Have you ever heard of the term Yo-Yo dieting and do you know exactly what it refers to? Have you made countless attempts to lose some weight and end up taking it all back and often gaining even more weight than before?
The truth is that when I first heard this term, I could not imagine that it had to do with nutrition. This term refers to the repeated weight loss and weight gain that occurs when one follows express diets. Think of a person who loses weight in a short period of time (following an express diet) and gains these kilos back almost immediately after he returns to his old diet or by slightly increasing the amounts he consumes. Τhen, he starts dieting again in order to lose the weight he gained, and again puts it on; this process is called Yo-Yo dieting. You must be tired just by the explanation of it; imagine doing this process many times over the years.
The point is…Is this process healthy for our body? Is it worth losing weight even if it is to get it back after a while? The answer seems to be no… This constant fluctuation of weight seems to have a significant effect on a person's mood and self-confidence since the person does not learn how to eat in a balanced way and simply returns to his old weight, thus all this effort goes to waste. Especially when the process has been repeated several times, the person is definitely tired and eventually gives up. That way, many people simply don't make any other effort to keep a balanced weight and to eat in a healthier way. As we’ve said before, the most important thing is to eat nutritious meals and try to maintain a balanced weight as much as possible, so that we stay healthy and have a good mood in our daily lives.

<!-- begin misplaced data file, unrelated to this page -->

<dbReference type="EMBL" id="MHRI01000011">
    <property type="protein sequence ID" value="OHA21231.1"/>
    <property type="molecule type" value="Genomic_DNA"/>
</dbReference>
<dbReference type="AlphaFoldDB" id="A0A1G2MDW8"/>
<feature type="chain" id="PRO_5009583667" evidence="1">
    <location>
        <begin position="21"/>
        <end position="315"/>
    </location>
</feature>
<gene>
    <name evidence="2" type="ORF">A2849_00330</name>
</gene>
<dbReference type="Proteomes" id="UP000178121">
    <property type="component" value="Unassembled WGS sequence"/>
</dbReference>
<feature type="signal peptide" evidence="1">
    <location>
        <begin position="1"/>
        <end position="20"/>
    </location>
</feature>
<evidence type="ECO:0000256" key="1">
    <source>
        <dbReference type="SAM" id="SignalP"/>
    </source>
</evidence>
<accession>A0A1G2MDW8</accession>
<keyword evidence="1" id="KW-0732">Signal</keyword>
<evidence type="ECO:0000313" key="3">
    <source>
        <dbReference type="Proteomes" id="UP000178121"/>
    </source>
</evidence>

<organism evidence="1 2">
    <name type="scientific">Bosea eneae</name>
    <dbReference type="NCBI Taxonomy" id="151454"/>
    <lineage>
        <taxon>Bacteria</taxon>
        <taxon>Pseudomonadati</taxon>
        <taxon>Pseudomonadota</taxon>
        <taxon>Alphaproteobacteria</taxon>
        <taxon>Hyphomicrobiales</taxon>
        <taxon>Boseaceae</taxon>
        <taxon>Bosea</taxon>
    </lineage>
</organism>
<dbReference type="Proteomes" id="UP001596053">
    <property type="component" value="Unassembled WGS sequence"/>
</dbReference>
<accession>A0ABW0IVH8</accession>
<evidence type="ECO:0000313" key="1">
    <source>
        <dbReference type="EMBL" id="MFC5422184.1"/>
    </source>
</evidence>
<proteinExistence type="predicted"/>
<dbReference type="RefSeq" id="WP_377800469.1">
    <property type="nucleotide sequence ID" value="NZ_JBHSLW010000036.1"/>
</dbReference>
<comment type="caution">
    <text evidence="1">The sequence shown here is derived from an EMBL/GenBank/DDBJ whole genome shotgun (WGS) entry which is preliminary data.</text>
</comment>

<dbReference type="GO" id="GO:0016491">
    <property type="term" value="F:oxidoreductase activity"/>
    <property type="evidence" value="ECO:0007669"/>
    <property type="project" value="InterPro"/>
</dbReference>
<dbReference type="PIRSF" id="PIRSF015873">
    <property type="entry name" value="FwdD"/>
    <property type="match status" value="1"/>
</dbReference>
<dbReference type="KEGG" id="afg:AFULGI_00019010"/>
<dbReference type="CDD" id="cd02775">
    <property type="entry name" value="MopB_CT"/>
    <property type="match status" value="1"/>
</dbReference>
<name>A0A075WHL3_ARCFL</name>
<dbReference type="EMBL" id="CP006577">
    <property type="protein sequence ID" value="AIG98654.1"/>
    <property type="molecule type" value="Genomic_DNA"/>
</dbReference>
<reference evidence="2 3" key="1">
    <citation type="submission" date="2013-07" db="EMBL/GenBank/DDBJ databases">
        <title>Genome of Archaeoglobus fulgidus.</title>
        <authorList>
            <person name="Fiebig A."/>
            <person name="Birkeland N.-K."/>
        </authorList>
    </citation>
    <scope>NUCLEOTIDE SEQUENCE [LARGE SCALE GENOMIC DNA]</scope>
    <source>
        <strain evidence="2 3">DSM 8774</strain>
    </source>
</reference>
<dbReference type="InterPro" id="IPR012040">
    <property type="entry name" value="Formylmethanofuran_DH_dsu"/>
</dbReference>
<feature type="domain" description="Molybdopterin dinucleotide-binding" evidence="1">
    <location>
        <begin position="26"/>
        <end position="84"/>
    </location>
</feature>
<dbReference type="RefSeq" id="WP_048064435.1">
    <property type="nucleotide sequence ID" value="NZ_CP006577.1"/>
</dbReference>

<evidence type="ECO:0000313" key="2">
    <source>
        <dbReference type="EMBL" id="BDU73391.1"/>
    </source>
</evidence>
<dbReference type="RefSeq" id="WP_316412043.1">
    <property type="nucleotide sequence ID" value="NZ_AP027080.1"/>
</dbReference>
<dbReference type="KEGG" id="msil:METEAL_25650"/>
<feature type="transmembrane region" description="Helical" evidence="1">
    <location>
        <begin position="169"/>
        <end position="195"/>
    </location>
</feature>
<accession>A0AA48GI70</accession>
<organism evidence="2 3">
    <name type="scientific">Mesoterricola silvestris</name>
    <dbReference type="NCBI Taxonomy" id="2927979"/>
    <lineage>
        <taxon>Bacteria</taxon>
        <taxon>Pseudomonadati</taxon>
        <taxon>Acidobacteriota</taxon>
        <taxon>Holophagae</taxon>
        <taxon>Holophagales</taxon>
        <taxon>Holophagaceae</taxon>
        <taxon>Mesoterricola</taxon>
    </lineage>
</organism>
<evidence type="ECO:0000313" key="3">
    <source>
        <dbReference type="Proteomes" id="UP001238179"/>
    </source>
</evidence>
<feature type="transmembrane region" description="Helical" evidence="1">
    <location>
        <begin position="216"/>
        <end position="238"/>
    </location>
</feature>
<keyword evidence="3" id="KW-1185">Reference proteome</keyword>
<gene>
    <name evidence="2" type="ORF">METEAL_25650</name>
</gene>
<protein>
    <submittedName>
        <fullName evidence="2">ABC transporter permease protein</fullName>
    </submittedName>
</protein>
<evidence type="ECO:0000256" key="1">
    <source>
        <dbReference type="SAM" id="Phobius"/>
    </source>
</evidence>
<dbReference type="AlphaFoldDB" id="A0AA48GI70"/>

But beyond the mood and the low self-esteem that a person can have or get by doing Yo-Yo dieting, some studies suggest that this process can create even more health problems in the body. For example, sudden and frequent weight fluctuations can slow the metabolism down and contribute to the development of chronic diseases such as cardiovascular diseases, type 2 diabetes, and hypertension. Some studies have shown that people who follow these diets return to more than their previous maximum weight and tend to gain even more body fat. On the other hand, other studies suggest that there is no 100% correlation between this type of diet and chronic diseases, and that more research is needed in order to see if this correlation will be confirmed.
All well and good, but -no matter what we say- I think you know very well which is the right way to avoid express diets and, of course, Yo-Yo dieting. What I mean is to follow a balanced diet that includes physical activity and some of the following tips as well:
1. eat nutrient-rich meals throughout the day, based on the healthy eating plate.
2. have frequent meals every 2 to 3 hours.
3. drink enough water. You should consume 2 to 2.5 liters of water per day, depending on your individual needs, of course.
4. avoid processed foods and foods that are rich in saturated and trans fats, sugars, and salt.
5. cook your own food from scratch.
There is nothing simpler than these 5 tips that you can incorporate into your daily lives to avoid express diets and Yo-Yo dieting!
This article was written in collaboration with the Sports Nutritionist Anna Maria Volanaki, MSc, BDA, SENr.
* The website akispetretzikis.com offers as a service a variety of blogs and articles, based on scientific sources. All the articles are provided as general information and no text should be used as a substitute for advice from a physician or another health scientist, regardless of the date it has been published.